New sensors will help monitor activity as scientists say Mauna Loa ‘will erupt again’

Hawaii island has been under an advisory, designated by the current volcano alert system, for the past two years.

Mauna Loa, the largest and most active shield volcano in the world, continues to show increased signs of restlessness beneath its surface.

Its last eruption was back in 1984, but scientists say they’re certain it’ll erupt again. It’s just a matter of when.

So what’s being done to keep a closer eye on Mauna Loa?

The U.S. Geological Survey’s Hawaiian Volcano Observatory is installing two sensors this month. One will be put on the southwest rift zone to monitor different gas emissions.

Tamar Elias, HVO gas geochemist said, “as things change, subsurface changes in the volcano, we might expect to see changes in the types of gases that are emitted and so now we will have a way to monitor that.”

Another will monitor earthquakes high on the east flank.

“It’s also pretty close to the summit of Mauna Loa, so it’s only about six kilometers away from the summit caldera, so it will be our closest station to the summit,” said Brian Shiro, HVO seismic network manager and geophysicist.

Shiro says most of Mauna Loa’s eruptions started at its summit.

“After a brief eruption at the summit, then it propagates down one of the two rift zones to the northeast or southwest and opens up in a fissure at one of those places for a more sustained eruption,” he said. “Once that fissure opens up, in some cases Mauna Loa eruptions have reached the ocean very quickly in as little as three hours from that point, so they can be fast-flowing eruptions.”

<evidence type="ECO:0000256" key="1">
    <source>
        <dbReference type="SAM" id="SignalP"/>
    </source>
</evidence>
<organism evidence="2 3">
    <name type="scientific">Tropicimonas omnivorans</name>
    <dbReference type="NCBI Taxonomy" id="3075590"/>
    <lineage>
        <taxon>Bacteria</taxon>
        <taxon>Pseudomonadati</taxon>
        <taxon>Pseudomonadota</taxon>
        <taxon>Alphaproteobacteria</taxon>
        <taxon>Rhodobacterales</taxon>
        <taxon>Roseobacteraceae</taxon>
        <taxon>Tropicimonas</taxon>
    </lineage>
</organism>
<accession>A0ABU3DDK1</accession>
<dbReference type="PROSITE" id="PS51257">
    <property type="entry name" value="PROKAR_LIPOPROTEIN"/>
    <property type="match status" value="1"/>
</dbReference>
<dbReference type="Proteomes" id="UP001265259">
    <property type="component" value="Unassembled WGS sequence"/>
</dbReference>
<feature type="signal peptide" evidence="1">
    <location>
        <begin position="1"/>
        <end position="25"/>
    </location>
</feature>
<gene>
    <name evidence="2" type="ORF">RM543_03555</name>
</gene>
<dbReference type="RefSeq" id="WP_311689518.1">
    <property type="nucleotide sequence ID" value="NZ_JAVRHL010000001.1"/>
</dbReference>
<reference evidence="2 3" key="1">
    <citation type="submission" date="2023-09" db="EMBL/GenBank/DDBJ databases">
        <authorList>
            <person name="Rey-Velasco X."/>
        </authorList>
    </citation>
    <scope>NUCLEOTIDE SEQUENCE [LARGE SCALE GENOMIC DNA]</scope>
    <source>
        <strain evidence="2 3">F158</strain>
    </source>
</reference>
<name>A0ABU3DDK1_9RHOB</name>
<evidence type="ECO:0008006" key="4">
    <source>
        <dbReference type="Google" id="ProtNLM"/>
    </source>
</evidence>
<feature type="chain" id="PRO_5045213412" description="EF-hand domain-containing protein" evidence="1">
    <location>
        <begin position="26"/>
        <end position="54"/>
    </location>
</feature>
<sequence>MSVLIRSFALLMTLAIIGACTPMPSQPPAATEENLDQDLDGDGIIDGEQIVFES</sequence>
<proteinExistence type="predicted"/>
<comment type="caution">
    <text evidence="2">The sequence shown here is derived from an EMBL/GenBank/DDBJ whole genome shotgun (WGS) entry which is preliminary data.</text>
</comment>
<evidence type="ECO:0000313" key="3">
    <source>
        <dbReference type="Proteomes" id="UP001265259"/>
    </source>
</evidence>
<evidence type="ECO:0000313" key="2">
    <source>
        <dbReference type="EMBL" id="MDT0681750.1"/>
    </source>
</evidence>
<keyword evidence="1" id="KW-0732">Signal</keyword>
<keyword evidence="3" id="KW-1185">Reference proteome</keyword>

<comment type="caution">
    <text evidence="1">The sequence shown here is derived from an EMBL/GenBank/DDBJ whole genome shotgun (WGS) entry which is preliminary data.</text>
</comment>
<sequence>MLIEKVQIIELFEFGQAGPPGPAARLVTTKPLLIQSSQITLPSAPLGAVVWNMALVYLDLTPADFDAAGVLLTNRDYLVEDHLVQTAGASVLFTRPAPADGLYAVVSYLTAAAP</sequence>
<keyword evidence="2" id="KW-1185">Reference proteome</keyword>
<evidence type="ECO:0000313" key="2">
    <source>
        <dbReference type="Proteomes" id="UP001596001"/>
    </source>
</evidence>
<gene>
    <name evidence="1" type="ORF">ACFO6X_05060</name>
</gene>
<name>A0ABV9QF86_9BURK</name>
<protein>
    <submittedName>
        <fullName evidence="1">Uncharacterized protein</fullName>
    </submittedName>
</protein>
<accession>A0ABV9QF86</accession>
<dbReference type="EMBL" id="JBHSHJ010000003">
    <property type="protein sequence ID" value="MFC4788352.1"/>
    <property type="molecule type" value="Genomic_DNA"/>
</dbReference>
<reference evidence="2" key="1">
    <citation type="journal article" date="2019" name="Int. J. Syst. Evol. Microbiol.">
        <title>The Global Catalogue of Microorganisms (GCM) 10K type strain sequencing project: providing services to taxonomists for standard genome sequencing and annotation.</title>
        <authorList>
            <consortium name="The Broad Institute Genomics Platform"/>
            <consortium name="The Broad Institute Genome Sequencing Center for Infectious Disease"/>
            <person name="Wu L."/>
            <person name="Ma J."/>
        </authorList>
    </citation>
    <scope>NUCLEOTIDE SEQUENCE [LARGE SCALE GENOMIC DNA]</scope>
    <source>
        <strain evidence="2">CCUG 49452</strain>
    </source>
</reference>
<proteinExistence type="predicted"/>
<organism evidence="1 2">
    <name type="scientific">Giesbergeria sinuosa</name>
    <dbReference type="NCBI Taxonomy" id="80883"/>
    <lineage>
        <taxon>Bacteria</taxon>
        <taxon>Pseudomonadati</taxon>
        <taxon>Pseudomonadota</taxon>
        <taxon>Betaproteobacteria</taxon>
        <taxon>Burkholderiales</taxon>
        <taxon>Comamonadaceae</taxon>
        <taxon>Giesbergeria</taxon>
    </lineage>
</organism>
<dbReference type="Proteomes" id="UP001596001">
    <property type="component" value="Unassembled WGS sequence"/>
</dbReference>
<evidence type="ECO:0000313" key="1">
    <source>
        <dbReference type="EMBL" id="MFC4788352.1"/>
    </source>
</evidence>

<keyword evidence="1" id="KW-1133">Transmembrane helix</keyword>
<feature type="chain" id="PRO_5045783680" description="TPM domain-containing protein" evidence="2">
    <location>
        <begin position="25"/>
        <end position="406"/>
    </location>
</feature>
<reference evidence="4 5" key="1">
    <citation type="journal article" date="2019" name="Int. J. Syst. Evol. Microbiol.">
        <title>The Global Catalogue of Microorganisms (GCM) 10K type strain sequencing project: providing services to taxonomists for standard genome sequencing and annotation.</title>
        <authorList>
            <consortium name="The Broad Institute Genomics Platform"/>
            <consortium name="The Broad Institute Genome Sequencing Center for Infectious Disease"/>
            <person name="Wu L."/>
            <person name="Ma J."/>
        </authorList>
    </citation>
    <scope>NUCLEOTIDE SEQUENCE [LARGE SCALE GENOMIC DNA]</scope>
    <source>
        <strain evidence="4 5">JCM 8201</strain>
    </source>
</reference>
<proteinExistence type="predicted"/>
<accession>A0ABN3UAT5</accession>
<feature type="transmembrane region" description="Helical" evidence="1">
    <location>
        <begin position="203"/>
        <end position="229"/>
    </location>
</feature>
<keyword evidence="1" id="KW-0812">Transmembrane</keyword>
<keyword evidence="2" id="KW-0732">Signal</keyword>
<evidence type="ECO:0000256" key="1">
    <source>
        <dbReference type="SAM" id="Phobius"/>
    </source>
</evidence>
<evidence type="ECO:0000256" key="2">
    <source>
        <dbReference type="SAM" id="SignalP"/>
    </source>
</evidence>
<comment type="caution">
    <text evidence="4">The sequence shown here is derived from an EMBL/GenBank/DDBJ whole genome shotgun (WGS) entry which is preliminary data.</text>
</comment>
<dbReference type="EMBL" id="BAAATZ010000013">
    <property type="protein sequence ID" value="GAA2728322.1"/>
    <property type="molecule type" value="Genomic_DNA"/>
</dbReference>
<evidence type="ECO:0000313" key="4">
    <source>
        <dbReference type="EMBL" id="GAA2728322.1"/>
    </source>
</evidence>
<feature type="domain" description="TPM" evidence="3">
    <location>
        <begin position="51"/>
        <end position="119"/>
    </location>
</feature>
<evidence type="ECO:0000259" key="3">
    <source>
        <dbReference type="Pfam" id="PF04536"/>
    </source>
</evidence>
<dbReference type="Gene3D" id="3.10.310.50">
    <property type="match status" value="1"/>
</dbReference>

Mauna Loa has erupted 33 times since 1843, an average of once every five years, according to the USGS.

One of the most obvious signs before an eruption is an increase in earthquakes, similar to what we’ve seen in the last two years.

“Prior to the last eruption of Mauna Loa in 1984, there was an increase in seismic activity, numbers of earthquakes, which is quite similar to what we’re seeing today,” said Shiro. “Since 2015, earthquakes have increased at Mauna Loa and the mountain has began expanding a little bit, which we can interpret as magma movement underground.”

Elias said, “Eventually this volcano will erupt and it’s important for people on the island to stay in touch with what’s going on with the volcanoes in their backyard.”

The 1984 eruption of Mauna Loa threatened Hilo, but Shiro says another eruption could threaten any number of communities.

“There are communities that are in the path of potential lava flows of Mauna Loa on many places on the island, but not one of them is more at risk than any other because we don’t know where the eruption would actually start,” Shiro said. “There were eruptions on the southwest rift that threatened where Oceanview is today and places like Captain Cook, Pahala, Naalehu, any areas down there depending on where the fissure would open up potentially could be threatened.”

Although Mauna Loa hasn’t erupted since 1984, Shiro says it’s important to stay informed.

“It hasn’t erupted in about a generation now, but it will erupt again. We need to be ready for that,” Shiro said. “There’s no sign that an eruption is imminent. It could happen tomorrow. It could happen in another 10 years. We don’t know. But HVO is monitoring it all the time and we’ll be on the lookout for it to spring to action when and if it does erupt.”

Click here for regular updates on Mauna Loa and Kilauea from the Hawaiian Volcano Observatory.

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